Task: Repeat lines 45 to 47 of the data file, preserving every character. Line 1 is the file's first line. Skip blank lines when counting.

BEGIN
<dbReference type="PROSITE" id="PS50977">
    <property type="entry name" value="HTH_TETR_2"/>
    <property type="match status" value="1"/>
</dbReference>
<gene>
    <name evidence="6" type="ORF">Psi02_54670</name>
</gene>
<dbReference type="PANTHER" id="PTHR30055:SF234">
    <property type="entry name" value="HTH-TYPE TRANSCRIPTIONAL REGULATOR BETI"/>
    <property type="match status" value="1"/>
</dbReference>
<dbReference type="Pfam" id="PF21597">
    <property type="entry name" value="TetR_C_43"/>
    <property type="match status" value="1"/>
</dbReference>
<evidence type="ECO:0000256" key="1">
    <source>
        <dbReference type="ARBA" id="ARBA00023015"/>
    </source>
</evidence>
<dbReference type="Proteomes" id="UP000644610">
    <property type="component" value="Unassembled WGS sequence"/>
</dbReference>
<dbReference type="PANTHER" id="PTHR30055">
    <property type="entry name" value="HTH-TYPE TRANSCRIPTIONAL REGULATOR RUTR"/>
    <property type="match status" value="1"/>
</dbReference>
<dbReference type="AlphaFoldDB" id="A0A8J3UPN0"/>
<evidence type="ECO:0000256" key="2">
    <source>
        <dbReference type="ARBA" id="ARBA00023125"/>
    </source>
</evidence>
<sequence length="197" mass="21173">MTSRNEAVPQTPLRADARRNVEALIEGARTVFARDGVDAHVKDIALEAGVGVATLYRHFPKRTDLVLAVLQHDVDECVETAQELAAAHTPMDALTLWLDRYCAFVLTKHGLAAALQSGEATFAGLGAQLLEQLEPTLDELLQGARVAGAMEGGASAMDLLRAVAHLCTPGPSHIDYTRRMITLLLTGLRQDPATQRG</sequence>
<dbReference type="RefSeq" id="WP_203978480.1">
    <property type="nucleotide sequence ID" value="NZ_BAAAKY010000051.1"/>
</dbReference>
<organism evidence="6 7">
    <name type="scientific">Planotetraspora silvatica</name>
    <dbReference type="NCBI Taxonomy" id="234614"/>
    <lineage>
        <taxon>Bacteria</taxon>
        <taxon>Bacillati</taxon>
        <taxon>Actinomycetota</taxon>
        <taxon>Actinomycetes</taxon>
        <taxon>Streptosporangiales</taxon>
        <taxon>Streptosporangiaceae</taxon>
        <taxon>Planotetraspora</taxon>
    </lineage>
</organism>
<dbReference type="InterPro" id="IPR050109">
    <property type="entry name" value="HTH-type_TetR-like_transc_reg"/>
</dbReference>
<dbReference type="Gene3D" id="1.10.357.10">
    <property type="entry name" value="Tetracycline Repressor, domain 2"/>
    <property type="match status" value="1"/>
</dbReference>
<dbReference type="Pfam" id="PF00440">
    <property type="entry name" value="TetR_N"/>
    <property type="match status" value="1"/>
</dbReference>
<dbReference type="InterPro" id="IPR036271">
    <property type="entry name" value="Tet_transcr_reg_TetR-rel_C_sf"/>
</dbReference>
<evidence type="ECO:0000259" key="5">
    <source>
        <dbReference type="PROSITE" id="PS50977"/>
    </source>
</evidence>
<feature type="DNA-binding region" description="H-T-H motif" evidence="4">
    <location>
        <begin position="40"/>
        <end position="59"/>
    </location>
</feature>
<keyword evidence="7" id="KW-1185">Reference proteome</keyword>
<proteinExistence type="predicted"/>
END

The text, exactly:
        <taxon>Actinomycetes</taxon>
        <taxon>Streptosporangiales</taxon>
        <taxon>Streptosporangiaceae</taxon>